Five museums split £200,000 Museum of the Year prize

Winners include Gairloch Museum and Towner Eastbourne
Art Fund Museum of the Year
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Geraldine Kendall Adams
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Gairloch Museum was recognised for its community impact
Gairloch Museum was recognised for its community impact

Gairloch Museum, a volunteer-run museum in north-west Scotland, is among the five institutions to have won a share of the Art Fund’s £200,000 Museum of the Year award, which was announced by Grayson Perry on the BBC’s One Show last night.

The other four winners are Aberdeen Art Gallery, the South London Gallery, Towner Eastbourne and London’s Science Museum. It’s the first time the award has been shared between five institutions in its history.

The prize money was doubled this year and will be split equally between the winners in response to the financial difficulties caused by the Covid pandemic.

Art Fund director Jenny Waldman said this year’s winners had been selected because of their “really transformational choices and impact”, as well as their creative use of digital technology and spaces.

This year’s judging panel was unable to visit longlisted institutions due to Covid restrictions; winners were instead chosen based on video material, applications and citations. “It was a very throrough process and we’re incredibly thrilled with our five winners,” said Waldman, speaking at a webinar with the award winners.

The winning museums were chosen for a variety of reasons. Gairloch Museum recently underwent a £2.4m lottery-funded redevelopment that saw it move to a former Cold War bunker. The museum was established by volunteers and was recognised for its important community role.

Curator Karen Buchanen said: "With the prize money, we will be able to invest in our planned outdoor museum space and procure expertise and equipment to redesign our events and outreach programme for a sustainable, digital future."

The judging panel praised the Science Museum’s “shift change” in both its spaces and its relationship with visitors and communities, commending the institution for “thinking big, thinking local, and thinking radically”. Last year the museum opened two new permanent galleries, Medicine: The Wellcome Galleries and Science City 1550-1800.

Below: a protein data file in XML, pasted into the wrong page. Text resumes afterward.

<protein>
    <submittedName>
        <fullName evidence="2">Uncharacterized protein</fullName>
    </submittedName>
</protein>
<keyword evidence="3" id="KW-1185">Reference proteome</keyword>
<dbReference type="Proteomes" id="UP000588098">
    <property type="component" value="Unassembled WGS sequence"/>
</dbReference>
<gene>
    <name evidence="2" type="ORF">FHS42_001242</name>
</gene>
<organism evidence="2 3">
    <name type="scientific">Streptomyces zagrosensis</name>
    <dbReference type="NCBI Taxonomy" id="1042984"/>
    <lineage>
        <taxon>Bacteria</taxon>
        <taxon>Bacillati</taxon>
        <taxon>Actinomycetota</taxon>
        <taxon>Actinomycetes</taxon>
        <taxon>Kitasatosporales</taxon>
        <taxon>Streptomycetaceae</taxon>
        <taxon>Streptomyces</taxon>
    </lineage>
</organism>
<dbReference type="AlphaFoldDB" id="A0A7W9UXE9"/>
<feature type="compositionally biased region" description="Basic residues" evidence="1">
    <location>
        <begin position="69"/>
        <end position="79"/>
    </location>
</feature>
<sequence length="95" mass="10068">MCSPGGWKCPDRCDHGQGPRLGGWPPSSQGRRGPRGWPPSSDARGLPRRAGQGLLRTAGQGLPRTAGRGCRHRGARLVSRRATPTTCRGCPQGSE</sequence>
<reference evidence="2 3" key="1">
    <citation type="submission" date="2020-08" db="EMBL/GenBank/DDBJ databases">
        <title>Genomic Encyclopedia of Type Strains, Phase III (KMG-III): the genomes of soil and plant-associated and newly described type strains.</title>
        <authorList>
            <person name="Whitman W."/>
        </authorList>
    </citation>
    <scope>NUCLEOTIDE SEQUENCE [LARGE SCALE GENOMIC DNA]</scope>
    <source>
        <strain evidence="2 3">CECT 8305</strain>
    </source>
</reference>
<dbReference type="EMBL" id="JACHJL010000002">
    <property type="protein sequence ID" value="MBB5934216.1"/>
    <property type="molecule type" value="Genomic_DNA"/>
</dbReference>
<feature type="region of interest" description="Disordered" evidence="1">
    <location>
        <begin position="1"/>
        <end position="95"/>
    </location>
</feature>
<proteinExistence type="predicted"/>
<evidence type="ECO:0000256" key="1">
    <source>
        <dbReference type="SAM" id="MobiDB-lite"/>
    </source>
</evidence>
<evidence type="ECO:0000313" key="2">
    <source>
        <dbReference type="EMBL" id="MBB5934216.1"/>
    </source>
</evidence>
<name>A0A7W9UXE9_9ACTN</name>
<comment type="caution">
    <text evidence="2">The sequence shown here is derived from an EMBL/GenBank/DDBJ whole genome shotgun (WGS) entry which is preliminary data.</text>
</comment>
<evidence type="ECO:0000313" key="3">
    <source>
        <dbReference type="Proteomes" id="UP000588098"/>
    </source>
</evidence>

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The judges praised Aberdeen Art Gallery for the "scale and ambition" of its five-year, £34.6m redevelopment, which increased the number of works on show from 370 to 1080. They also commended the gallery's "commitment to involve the people of the city in the future of this rediscovered jewel on their doorstep".

In 2019, the South London Gallery, in Camberwell, London, expanded its exhibition spaces into the neighbouring Peckham Road Fire Station. The judges were impressed by the gallery’s “integrity, creativity and inspiring leadership”.

Towner Eastbourne in East Sussex was recognised for its “genuine commitment to promoting under-represented artists in its programme, and its newly cemented status as an invaluable asset to Eastbourne”. The judges admired how it had redefined its purpose as a “free and open community resource”. The gallery recently won praise for its lockdown initiative to send free art packs to disadvantaged families.  

The judging panel was chaired by Art Fund trustee Liz Forgan, who was joined by Waldman, Jago Cooper, head of the Americas at the British Museum, artist Ryan Gander, and Melanie Keen, director of the Wellcome Collection.

Read the Museums Journal review

Gairloch Museum

Aberdeen Art Gallery

Medicine: The Wellcome Galleries, Science Museum

South London Gallery 

Towner Eastbourne

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